Debates over street names can be a bellwether for a culture's underlying attitudes, says Mask. In her book, she explores the politics and perceptions surrounding a common street title in her home country: Martin Luther King, whose name can be found on nearly 900 addresses in the US. "It can actually tell you a lot about race in America", she says. Road signs carrying the name of the civil rights activist are often vandalised. And there remain negative perceptions about the communities living and working on these streets.
"The comedian Chris Rock once joked that if you find yourself on Martin Luther King street, then run, because these are dangerous places," says Mask. "Now that's not always true, and in fact, some studies have found that MLK streets aren't necessarily poorer than other ones – Main streets or JFK streets – but they're different. They have more churches and more schools, for example."
Sadly, Martin Luther King's name on an address influences how some people see the commerce and community there, no matter how safe and liveable the neighbourhood is. "Because they're so connected with blackness, people see them as bad, even if they aren't really bad," says Mask.
Whether you like it or not, the name of the street you live on matters. In 2015, research by the real estate company Zillow found that houses on named streets in the US are often worth more than numbered streets – and in the case of Los Angeles or San Francisco, by more than 20%. Properties on streets with less common names also tend to be more valuable: one of the lowest value addresses to live on is Main Street.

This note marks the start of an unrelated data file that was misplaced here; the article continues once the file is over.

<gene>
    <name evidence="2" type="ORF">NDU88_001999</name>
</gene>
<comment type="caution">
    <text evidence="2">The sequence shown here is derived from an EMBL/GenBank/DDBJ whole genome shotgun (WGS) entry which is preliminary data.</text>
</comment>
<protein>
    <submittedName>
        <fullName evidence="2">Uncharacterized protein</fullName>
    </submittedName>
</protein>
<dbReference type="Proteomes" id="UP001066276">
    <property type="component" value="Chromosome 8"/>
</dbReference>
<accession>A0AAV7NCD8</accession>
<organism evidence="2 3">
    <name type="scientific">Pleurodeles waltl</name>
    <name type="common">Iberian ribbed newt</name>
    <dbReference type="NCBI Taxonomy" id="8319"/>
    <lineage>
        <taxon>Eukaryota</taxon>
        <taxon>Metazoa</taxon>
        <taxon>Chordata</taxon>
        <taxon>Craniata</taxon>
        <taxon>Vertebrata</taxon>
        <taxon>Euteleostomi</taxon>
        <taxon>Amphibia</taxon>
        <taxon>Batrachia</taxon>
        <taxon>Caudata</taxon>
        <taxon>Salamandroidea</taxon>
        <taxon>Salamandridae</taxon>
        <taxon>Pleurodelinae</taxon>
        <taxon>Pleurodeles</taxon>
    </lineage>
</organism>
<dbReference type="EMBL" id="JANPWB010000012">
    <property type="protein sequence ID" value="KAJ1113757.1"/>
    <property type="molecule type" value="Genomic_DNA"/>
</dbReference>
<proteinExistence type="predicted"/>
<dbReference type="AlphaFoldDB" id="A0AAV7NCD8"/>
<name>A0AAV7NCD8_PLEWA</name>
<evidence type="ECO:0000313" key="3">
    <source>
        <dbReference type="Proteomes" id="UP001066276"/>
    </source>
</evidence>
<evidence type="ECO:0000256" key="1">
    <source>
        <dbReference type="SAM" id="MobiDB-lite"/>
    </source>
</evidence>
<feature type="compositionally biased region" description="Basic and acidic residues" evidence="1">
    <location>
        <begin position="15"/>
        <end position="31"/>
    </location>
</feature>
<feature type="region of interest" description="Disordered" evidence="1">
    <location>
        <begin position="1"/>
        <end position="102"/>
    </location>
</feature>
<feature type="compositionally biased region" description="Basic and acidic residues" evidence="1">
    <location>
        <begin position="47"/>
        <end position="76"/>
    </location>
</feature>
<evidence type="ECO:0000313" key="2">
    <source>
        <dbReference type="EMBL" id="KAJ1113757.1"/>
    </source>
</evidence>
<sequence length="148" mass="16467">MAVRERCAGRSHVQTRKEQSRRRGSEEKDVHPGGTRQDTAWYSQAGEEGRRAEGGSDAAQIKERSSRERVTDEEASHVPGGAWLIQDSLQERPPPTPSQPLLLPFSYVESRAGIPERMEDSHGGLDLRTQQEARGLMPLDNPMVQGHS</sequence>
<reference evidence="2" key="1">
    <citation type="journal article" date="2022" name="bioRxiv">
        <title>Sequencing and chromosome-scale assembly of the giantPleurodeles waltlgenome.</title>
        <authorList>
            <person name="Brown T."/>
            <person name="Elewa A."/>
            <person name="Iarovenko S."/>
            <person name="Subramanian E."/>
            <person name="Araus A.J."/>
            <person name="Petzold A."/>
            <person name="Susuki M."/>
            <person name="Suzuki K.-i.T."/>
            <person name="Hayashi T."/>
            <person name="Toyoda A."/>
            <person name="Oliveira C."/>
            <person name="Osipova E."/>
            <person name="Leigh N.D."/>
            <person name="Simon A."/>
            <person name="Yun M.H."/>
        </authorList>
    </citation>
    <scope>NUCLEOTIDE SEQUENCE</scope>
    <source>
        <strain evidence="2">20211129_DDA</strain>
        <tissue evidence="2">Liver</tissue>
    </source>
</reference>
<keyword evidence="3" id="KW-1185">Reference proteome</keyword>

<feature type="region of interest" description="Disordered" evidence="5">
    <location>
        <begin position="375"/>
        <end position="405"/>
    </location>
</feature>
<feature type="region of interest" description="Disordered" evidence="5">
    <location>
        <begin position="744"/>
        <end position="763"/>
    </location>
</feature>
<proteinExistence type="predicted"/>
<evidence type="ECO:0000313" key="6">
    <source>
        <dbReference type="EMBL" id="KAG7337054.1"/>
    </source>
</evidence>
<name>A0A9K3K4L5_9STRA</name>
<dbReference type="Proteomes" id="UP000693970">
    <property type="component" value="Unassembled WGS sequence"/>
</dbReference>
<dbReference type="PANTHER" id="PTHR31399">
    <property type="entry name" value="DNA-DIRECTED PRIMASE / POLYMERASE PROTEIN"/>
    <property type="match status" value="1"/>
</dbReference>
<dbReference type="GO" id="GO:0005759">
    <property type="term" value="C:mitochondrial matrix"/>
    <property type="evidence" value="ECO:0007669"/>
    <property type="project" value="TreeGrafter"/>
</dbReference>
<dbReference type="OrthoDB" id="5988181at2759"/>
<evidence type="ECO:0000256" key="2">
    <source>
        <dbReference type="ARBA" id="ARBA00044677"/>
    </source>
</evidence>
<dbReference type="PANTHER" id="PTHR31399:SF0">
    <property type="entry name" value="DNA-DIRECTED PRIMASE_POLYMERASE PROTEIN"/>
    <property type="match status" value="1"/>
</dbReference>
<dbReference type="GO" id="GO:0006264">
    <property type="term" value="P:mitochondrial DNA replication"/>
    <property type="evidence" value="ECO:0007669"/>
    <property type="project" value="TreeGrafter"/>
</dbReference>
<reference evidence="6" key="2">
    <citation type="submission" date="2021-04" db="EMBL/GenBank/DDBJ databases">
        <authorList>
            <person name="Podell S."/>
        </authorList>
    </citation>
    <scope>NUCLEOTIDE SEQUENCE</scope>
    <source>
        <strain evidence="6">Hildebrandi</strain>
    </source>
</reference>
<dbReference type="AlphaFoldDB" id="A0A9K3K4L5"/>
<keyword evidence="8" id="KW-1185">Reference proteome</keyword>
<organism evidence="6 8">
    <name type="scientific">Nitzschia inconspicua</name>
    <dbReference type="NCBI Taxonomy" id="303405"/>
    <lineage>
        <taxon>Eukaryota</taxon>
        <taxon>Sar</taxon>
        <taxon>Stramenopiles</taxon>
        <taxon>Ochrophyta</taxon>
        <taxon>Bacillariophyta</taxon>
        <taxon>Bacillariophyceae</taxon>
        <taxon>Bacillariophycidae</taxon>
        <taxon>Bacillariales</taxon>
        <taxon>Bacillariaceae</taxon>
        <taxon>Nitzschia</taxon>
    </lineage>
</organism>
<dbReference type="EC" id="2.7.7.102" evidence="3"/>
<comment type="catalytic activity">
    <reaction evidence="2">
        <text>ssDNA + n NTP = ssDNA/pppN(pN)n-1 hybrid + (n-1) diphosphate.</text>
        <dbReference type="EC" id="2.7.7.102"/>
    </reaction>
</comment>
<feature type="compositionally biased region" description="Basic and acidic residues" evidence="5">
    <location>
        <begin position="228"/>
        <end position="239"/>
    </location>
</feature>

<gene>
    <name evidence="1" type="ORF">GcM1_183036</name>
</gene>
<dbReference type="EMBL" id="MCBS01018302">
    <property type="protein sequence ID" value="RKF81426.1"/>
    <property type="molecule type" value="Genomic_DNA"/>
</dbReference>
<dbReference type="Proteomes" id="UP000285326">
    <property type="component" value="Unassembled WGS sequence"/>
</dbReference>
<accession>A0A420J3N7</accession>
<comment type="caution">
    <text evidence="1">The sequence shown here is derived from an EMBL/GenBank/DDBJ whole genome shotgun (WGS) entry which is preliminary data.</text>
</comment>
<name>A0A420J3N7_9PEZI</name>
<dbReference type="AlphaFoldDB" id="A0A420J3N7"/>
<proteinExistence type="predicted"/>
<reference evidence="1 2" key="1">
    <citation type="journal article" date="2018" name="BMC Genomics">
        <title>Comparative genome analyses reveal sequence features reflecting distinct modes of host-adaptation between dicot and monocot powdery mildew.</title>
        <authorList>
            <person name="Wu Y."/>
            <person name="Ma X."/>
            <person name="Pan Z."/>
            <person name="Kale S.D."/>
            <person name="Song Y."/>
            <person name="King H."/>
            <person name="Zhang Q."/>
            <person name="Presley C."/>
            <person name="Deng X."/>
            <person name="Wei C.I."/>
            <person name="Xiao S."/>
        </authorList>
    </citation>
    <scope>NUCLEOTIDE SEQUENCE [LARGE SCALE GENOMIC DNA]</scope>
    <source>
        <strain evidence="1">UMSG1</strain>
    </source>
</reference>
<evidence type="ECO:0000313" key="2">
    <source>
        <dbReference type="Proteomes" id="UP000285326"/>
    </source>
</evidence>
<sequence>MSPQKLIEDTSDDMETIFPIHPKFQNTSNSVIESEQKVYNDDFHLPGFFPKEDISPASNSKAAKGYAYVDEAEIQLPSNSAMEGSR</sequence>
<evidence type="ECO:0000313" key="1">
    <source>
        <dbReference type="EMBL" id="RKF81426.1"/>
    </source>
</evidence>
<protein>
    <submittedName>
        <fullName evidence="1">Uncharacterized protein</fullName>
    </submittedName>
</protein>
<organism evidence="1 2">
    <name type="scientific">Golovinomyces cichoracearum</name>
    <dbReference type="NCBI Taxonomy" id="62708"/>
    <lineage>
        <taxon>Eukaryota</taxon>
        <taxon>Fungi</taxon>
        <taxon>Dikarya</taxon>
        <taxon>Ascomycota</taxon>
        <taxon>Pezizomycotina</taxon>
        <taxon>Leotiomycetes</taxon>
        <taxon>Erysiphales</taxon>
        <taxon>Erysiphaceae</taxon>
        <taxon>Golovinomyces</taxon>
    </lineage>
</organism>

So, in the 21st Century, might it be time to reconsider street names? Given all the controversy they attract and the unequal historical power dynamics they reflect, might we look to other approaches? After all, digital technology allows for it.
Mask points out that there are already alternatives – what3words, for instance, a proprietary system that assigns a random string of words to a location. For example, to find the entrance to BBC's Broadcasting House in London, you don't need its street name, you could just plot a route to "daring.begins.these" (or the less glamorously-named adjacent spots, "jumps.slugs.bulbs" or "fried.dairy.worker").
But while Mask acknowledges that digital addresses would bypass the controversies, she wouldn't replace the conventions we have. "People don’t always unite around street names… But I like the arguments. Arguments are what divide communities, but they are also what constitutes them as communities.”
So, the next time you walk around your neighbourhood or city, take a closer look at the street signs you see – they might tell you a lot more about where you live than you might realise.
* Richard Fisher is a senior journalist for BBC Future. Twitter: @rifish.
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